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Editorial |

Symptom-Free Day—$68; 2 Weeks of Childhood—Priceless

Alain Joffe, MD, MPH; Susan Radius, PhD
Arch Pediatr Adolesc Med. 2005;159(5):498-499. doi:10.1001/archpedi.159.5.498.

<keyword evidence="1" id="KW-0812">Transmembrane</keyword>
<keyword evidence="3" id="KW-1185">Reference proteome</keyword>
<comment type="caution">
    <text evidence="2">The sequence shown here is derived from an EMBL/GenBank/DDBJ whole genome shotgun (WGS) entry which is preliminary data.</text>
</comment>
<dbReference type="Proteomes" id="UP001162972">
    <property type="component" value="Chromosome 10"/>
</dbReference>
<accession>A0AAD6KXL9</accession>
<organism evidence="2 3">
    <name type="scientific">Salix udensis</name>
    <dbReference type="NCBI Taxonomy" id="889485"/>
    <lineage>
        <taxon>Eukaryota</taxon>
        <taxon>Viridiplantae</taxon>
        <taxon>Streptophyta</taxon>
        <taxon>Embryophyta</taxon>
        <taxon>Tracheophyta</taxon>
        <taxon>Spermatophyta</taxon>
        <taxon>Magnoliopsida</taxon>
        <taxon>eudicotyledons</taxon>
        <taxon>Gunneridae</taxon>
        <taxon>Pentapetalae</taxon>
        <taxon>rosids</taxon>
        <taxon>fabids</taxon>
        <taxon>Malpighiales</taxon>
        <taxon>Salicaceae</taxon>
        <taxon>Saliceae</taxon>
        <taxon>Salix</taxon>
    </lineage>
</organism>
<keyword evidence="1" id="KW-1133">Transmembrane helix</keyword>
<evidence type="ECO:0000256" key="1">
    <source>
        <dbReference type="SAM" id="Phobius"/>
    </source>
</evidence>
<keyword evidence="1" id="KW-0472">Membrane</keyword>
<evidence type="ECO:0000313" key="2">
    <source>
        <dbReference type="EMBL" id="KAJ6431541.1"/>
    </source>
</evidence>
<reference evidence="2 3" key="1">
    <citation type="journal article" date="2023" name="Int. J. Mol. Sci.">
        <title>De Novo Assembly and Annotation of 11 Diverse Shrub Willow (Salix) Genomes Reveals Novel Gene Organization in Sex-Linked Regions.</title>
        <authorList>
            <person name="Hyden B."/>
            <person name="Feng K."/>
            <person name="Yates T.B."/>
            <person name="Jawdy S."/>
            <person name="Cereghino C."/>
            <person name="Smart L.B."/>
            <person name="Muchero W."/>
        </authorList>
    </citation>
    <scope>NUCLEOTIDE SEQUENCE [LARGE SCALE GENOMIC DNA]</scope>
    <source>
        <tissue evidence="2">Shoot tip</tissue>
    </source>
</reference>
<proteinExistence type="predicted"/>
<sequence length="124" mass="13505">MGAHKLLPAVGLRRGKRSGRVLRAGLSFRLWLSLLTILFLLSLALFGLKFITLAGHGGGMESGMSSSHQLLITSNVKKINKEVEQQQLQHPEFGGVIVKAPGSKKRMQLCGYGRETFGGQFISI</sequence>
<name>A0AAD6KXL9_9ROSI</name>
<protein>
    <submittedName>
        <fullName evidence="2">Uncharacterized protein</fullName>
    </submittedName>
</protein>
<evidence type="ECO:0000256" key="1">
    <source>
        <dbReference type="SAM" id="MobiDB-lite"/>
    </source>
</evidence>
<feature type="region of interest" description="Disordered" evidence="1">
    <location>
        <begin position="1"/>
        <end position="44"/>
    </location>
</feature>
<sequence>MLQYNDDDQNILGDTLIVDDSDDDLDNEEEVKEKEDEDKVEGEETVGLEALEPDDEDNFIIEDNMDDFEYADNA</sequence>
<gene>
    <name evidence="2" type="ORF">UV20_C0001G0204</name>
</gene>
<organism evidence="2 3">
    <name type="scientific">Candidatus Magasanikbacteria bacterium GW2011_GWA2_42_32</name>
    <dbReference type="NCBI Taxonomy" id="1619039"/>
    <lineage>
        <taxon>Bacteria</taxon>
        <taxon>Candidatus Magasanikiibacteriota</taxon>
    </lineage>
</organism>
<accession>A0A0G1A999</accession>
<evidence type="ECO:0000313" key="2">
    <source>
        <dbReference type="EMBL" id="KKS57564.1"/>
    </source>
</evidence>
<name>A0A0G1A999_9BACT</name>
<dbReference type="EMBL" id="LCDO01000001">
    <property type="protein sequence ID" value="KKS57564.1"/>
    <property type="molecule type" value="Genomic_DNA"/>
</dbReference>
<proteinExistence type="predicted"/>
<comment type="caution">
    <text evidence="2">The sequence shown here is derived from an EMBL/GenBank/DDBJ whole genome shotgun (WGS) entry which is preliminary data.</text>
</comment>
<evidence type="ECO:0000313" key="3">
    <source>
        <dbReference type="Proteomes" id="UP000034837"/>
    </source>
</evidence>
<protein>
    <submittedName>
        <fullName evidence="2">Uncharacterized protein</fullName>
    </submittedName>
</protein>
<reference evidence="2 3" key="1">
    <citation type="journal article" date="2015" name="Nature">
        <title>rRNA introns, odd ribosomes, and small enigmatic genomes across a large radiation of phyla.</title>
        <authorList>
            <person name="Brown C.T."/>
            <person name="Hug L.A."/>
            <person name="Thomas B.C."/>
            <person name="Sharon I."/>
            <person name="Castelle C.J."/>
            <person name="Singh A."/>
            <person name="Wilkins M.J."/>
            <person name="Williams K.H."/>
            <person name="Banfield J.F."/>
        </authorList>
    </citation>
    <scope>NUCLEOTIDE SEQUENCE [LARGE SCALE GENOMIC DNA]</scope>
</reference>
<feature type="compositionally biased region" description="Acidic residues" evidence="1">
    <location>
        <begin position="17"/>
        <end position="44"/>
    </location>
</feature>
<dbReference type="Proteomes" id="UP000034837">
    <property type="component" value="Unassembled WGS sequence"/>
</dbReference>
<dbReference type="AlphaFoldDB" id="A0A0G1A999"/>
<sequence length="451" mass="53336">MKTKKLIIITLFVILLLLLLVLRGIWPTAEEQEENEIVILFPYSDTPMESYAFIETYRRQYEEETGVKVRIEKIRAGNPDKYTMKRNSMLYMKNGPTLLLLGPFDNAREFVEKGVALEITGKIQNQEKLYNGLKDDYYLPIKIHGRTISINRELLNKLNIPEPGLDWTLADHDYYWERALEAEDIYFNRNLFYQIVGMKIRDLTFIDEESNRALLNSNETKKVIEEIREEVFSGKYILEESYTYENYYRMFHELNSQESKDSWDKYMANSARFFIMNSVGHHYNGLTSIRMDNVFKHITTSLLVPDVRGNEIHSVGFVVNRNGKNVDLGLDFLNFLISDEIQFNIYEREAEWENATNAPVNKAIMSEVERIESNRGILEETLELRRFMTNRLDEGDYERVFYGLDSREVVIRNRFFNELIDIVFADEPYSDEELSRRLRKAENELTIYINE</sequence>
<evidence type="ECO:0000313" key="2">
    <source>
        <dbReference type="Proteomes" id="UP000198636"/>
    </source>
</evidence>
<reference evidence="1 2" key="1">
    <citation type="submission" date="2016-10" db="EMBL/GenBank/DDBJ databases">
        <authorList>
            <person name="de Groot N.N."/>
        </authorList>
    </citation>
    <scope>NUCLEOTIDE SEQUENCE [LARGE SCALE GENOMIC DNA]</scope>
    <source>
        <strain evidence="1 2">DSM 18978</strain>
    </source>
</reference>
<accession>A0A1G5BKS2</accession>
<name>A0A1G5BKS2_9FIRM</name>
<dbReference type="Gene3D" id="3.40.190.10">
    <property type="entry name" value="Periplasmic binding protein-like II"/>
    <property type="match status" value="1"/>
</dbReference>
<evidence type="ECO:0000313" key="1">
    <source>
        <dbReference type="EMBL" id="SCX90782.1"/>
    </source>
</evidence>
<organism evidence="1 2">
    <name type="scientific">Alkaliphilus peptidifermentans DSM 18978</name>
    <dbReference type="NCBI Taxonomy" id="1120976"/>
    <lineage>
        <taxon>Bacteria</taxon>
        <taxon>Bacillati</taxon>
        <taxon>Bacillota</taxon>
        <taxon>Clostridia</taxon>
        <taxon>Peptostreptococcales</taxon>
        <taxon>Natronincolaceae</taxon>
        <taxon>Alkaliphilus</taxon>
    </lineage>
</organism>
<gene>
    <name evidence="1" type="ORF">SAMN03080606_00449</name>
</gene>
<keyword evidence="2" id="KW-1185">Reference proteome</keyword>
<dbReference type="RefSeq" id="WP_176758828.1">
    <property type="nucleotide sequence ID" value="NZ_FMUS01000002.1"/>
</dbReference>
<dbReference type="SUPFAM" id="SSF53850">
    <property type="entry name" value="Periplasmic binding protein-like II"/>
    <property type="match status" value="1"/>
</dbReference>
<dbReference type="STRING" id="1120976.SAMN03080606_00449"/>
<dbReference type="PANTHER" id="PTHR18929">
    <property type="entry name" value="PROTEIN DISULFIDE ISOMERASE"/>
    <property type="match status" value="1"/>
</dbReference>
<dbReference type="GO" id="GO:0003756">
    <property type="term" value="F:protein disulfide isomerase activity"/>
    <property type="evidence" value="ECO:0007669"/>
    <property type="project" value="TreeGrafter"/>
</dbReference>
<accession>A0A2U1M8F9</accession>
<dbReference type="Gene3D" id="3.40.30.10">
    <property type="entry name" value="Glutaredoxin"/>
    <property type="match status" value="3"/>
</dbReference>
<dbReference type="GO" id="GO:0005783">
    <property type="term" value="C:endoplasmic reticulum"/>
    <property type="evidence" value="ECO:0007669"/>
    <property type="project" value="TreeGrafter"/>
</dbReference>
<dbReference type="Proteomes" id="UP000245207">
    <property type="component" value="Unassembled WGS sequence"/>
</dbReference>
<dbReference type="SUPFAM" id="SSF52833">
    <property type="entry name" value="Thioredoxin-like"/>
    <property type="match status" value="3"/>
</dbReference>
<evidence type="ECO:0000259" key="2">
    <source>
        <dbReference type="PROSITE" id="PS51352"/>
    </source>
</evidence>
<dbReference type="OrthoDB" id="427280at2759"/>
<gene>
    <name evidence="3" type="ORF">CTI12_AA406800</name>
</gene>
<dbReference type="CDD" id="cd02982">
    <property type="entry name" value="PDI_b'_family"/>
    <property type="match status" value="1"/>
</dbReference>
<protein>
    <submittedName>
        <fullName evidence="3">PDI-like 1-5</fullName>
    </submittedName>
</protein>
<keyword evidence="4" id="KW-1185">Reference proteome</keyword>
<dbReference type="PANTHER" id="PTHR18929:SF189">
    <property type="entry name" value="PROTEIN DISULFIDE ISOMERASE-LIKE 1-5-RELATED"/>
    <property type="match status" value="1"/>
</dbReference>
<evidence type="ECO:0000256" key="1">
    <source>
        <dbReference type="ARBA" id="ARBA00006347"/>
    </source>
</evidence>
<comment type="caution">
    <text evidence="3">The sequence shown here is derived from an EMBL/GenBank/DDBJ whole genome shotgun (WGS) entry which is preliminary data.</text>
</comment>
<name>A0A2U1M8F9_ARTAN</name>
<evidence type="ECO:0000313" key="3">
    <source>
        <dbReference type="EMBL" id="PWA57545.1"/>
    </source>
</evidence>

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It is only within the last few years that when we hear a cough, we no longer turn our heads reflexively to find out if it is coming from our daughter Caitlin. This pavlovian conditioning is the legacy of Caitlin’s life with asthma, starting from the age of 6 months. By the time she was 2 years old, she had been hospitalized twice, including a 4-day stay in the pediatric intensive care unit on a ventilator. The first night of her pediatric intensive care unit stay, we left at 10 PM (parents were not allowed 24-hour access in 1987). Too exhausted and too drained to cook, we went out for dinner. While we waited in the restaurant, we joked in full black humor that this was likely the most expensive babysitter we would ever hire. Once back in her own territory, Caitlin spent the next several months freaking out whenever the microwave beeped. Having been slow learners, only after creative conversations with our 2-year-old did we realize that the sound was too reminiscent of background noise during her hospital stay.


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